Kissinger Appeals to Congress to Keep J/m-v Legislation Intact in the Pending Trade Reform Bill
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Kissinger Appeals to Congress to Keep J/m-v Legislation Intact in the Pending Trade Reform Bill

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Secretary of State Henry A. Kissinger appealed to Congress today to keep the Jackson/Mills-Vanik legislation intact in the pending Trade Reform Bill and not engage in questioning that may Jeopardize what he described as “a satisfactory compromise” that had been achieved “on an unprecedented and extraordinarily sensitive set of issues.” He said it was “now essential to let the provisions and understandings of the compromise proceed in practice.”

The Secretary, who read a prepared statement and submitted to questioning before the Senate Finance Committee today, was referring to the exchange of letters between himself and Sen. Henry M. Jackson (D.Wash.) on Oct. 18 in which an understanding was reached that the Soviet Union would not hamper or restrict the emigration of Soviet citizens including Jews, in return for which the Soviet Union would be granted U.S. trade benefits and credits.

The Finance Committee approved the Trade Reform Bill with the understanding that the Senate would not act on it until Kissinger submitted himself to questions from the committee, a proviso requested by Sen. Harry Byrd (Ind.,Va.).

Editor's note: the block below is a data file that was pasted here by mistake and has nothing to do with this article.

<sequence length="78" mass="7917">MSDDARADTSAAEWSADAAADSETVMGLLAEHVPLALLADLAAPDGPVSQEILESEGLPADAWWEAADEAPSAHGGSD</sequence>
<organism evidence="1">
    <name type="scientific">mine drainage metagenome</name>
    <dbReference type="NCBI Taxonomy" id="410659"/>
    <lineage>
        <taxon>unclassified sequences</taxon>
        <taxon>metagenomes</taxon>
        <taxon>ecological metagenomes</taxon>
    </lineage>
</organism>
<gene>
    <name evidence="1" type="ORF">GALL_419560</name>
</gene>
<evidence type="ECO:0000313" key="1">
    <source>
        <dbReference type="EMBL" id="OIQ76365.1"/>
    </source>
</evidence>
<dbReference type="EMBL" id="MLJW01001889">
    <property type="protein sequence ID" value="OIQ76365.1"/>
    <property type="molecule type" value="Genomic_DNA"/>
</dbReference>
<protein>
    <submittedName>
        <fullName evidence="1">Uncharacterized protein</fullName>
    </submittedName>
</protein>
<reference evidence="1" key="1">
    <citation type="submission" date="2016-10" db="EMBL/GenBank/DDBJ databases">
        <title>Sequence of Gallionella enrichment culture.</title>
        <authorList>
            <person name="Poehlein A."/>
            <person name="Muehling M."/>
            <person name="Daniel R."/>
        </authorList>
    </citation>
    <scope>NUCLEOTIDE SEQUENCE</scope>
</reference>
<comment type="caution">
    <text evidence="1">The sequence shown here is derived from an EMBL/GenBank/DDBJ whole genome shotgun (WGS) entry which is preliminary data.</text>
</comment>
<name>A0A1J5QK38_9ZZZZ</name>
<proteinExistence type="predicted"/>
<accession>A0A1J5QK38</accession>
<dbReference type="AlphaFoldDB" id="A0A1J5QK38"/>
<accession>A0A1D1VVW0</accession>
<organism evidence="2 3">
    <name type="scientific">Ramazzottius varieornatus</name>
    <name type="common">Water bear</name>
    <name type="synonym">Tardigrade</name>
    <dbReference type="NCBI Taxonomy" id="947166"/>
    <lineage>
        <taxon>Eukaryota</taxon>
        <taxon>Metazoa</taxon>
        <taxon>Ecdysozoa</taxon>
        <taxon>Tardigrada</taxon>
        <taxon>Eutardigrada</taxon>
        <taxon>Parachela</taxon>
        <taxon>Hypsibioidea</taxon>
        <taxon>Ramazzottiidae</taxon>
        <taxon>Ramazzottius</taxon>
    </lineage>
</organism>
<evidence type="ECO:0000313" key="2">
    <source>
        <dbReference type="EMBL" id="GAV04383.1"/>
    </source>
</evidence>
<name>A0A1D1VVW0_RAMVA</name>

In his prepared statement, Kissinger revealed that the “basis” for his correspondence with Jackson arose from his conversations with Soviet Foreign Minister Andrei Gromyko in Geneva last April in Cyprus last May. and Moscow last July, Under questioning by various Senators, be said he had also discussed the matter with Soviet Ambassador Anatoly Dobrynin, and that Soviet Communist Party Secretary Leonid I. Brezhnev had made “analogous statements” to former President Nixon to President Ford and to the Secretary of State. Kissinger also conceded, under questioning, that the understanding on emigration with the Russians depends principally on “faith.”


In his prepared statement, however, he emphasized that “there will be ample opportunity to test in practice what has been set down on paper and to debate these matters again for stock-taking fore-seen in the legislation” which requires the President to report to Congress on Soviet emigration practices. The only” paper” involved, however, is Kissinger’s exchange of letters with Jackson.

The Secretary emphasized today that there is no “formal agreement” between the U.S. and the USSR on the emigration issue. “I must state flatly that if I were to assert here that a formal agreement on emigration from the USSR exists between our governments, that statement would immediately be repudiated by the Soviet government.”

Kissinger also stressed that he could not give “any assurances concerning the precise emigration rate that may result” if the trade bill is passed and most favored nation treatment is extended to the Soviet Union. He said that the Soviet explanations applied to the “definition of criteria and did not represent a commitment as to numbers” on emigrants.